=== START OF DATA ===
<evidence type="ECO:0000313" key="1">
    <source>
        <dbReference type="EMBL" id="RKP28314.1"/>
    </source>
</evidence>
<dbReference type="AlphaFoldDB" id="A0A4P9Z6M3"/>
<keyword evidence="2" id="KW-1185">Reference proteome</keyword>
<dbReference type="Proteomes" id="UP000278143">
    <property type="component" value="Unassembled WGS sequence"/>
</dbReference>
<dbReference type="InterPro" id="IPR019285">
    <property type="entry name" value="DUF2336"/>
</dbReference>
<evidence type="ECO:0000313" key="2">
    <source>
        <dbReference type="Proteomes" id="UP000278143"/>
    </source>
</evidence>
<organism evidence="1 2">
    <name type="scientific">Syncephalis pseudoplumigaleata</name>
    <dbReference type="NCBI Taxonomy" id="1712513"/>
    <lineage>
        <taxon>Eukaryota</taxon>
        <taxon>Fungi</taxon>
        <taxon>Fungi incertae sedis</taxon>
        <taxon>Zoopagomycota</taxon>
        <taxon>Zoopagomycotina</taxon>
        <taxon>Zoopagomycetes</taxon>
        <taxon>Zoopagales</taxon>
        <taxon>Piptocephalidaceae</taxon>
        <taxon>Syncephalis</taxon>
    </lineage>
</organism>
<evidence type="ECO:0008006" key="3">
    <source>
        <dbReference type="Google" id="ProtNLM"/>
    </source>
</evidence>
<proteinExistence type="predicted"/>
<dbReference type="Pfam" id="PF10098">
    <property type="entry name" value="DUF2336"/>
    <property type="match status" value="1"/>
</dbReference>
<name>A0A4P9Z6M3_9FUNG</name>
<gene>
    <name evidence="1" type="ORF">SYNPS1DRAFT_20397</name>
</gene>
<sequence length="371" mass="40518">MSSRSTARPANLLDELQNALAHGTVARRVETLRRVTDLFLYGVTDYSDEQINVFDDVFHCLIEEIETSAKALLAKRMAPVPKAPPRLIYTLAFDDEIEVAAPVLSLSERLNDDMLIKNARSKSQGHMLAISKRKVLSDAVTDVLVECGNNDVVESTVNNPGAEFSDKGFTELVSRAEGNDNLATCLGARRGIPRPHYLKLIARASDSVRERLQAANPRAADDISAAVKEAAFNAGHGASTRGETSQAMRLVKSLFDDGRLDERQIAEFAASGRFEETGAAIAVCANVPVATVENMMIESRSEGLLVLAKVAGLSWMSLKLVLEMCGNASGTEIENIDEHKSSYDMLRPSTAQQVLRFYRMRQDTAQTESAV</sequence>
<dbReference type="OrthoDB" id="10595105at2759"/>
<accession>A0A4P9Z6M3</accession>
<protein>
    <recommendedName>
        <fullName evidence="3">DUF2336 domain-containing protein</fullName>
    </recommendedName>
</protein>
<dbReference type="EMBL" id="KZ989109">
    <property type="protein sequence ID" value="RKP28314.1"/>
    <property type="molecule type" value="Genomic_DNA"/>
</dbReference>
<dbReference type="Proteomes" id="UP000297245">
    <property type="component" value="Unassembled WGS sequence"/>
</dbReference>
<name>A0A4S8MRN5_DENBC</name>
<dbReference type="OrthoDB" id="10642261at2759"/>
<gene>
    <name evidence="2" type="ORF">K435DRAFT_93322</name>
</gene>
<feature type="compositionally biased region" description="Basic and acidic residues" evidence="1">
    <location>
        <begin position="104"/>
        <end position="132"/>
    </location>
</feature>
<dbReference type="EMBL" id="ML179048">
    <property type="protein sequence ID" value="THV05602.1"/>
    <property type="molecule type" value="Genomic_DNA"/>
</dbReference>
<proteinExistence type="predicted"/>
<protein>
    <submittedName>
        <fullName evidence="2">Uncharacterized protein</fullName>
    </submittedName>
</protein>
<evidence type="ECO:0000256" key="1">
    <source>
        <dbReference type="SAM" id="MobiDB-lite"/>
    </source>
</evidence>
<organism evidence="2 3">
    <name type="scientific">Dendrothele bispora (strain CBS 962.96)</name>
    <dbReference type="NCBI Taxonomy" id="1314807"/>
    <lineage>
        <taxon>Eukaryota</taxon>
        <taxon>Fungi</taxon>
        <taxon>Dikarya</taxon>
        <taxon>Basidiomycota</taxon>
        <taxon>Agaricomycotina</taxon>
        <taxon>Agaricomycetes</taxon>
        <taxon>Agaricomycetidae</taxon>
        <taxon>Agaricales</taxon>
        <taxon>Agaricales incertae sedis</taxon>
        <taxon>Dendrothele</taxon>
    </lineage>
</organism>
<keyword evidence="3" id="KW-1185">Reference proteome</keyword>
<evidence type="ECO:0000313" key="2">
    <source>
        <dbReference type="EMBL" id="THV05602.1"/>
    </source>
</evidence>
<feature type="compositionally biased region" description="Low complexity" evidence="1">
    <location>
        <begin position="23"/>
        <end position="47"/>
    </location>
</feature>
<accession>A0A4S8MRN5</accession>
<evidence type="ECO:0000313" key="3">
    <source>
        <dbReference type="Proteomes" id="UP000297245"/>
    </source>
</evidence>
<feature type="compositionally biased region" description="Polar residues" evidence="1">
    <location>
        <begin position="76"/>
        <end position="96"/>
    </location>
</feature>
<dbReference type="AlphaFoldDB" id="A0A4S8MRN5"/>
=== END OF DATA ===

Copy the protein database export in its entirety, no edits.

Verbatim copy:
<evidence type="ECO:0000313" key="1">
    <source>
        <dbReference type="EMBL" id="RKP28314.1"/>
    </source>
</evidence>
<dbReference type="AlphaFoldDB" id="A0A4P9Z6M3"/>
<keyword evidence="2" id="KW-1185">Reference proteome</keyword>
<dbReference type="Proteomes" id="UP000278143">
    <property type="component" value="Unassembled WGS sequence"/>
</dbReference>
<dbReference type="InterPro" id="IPR019285">
    <property type="entry name" value="DUF2336"/>
</dbReference>
<evidence type="ECO:0000313" key="2">
    <source>
        <dbReference type="Proteomes" id="UP000278143"/>
    </source>
</evidence>
<organism evidence="1 2">
    <name type="scientific">Syncephalis pseudoplumigaleata</name>
    <dbReference type="NCBI Taxonomy" id="1712513"/>
    <lineage>
        <taxon>Eukaryota</taxon>
        <taxon>Fungi</taxon>
        <taxon>Fungi incertae sedis</taxon>
        <taxon>Zoopagomycota</taxon>
        <taxon>Zoopagomycotina</taxon>
        <taxon>Zoopagomycetes</taxon>
        <taxon>Zoopagales</taxon>
        <taxon>Piptocephalidaceae</taxon>
        <taxon>Syncephalis</taxon>
    </lineage>
</organism>
<evidence type="ECO:0008006" key="3">
    <source>
        <dbReference type="Google" id="ProtNLM"/>
    </source>
</evidence>
<proteinExistence type="predicted"/>
<dbReference type="Pfam" id="PF10098">
    <property type="entry name" value="DUF2336"/>
    <property type="match status" value="1"/>
</dbReference>
<name>A0A4P9Z6M3_9FUNG</name>
<gene>
    <name evidence="1" type="ORF">SYNPS1DRAFT_20397</name>
</gene>
<sequence length="371" mass="40518">MSSRSTARPANLLDELQNALAHGTVARRVETLRRVTDLFLYGVTDYSDEQINVFDDVFHCLIEEIETSAKALLAKRMAPVPKAPPRLIYTLAFDDEIEVAAPVLSLSERLNDDMLIKNARSKSQGHMLAISKRKVLSDAVTDVLVECGNNDVVESTVNNPGAEFSDKGFTELVSRAEGNDNLATCLGARRGIPRPHYLKLIARASDSVRERLQAANPRAADDISAAVKEAAFNAGHGASTRGETSQAMRLVKSLFDDGRLDERQIAEFAASGRFEETGAAIAVCANVPVATVENMMIESRSEGLLVLAKVAGLSWMSLKLVLEMCGNASGTEIENIDEHKSSYDMLRPSTAQQVLRFYRMRQDTAQTESAV</sequence>
<dbReference type="OrthoDB" id="10595105at2759"/>
<accession>A0A4P9Z6M3</accession>
<protein>
    <recommendedName>
        <fullName evidence="3">DUF2336 domain-containing protein</fullName>
    </recommendedName>
</protein>
<dbReference type="EMBL" id="KZ989109">
    <property type="protein sequence ID" value="RKP28314.1"/>
    <property type="molecule type" value="Genomic_DNA"/>
</dbReference>
<dbReference type="Proteomes" id="UP000297245">
    <property type="component" value="Unassembled WGS sequence"/>
</dbReference>
<name>A0A4S8MRN5_DENBC</name>
<dbReference type="OrthoDB" id="10642261at2759"/>
<gene>
    <name evidence="2" type="ORF">K435DRAFT_93322</name>
</gene>
<feature type="compositionally biased region" description="Basic and acidic residues" evidence="1">
    <location>
        <begin position="104"/>
        <end position="132"/>
    </location>
</feature>
<dbReference type="EMBL" id="ML179048">
    <property type="protein sequence ID" value="THV05602.1"/>
    <property type="molecule type" value="Genomic_DNA"/>
</dbReference>
<proteinExistence type="predicted"/>
<protein>
    <submittedName>
        <fullName evidence="2">Uncharacterized protein</fullName>
    </submittedName>
</protein>
<evidence type="ECO:0000256" key="1">
    <source>
        <dbReference type="SAM" id="MobiDB-lite"/>
    </source>
</evidence>
<organism evidence="2 3">
    <name type="scientific">Dendrothele bispora (strain CBS 962.96)</name>
    <dbReference type="NCBI Taxonomy" id="1314807"/>
    <lineage>
        <taxon>Eukaryota</taxon>
        <taxon>Fungi</taxon>
        <taxon>Dikarya</taxon>
        <taxon>Basidiomycota</taxon>
        <taxon>Agaricomycotina</taxon>
        <taxon>Agaricomycetes</taxon>
        <taxon>Agaricomycetidae</taxon>
        <taxon>Agaricales</taxon>
        <taxon>Agaricales incertae sedis</taxon>
        <taxon>Dendrothele</taxon>
    </lineage>
</organism>
<keyword evidence="3" id="KW-1185">Reference proteome</keyword>
<evidence type="ECO:0000313" key="2">
    <source>
        <dbReference type="EMBL" id="THV05602.1"/>
    </source>
</evidence>
<feature type="compositionally biased region" description="Low complexity" evidence="1">
    <location>
        <begin position="23"/>
        <end position="47"/>
    </location>
</feature>
<accession>A0A4S8MRN5</accession>
<evidence type="ECO:0000313" key="3">
    <source>
        <dbReference type="Proteomes" id="UP000297245"/>
    </source>
</evidence>
<feature type="compositionally biased region" description="Polar residues" evidence="1">
    <location>
        <begin position="76"/>
        <end position="96"/>
    </location>
</feature>
<dbReference type="AlphaFoldDB" id="A0A4S8MRN5"/>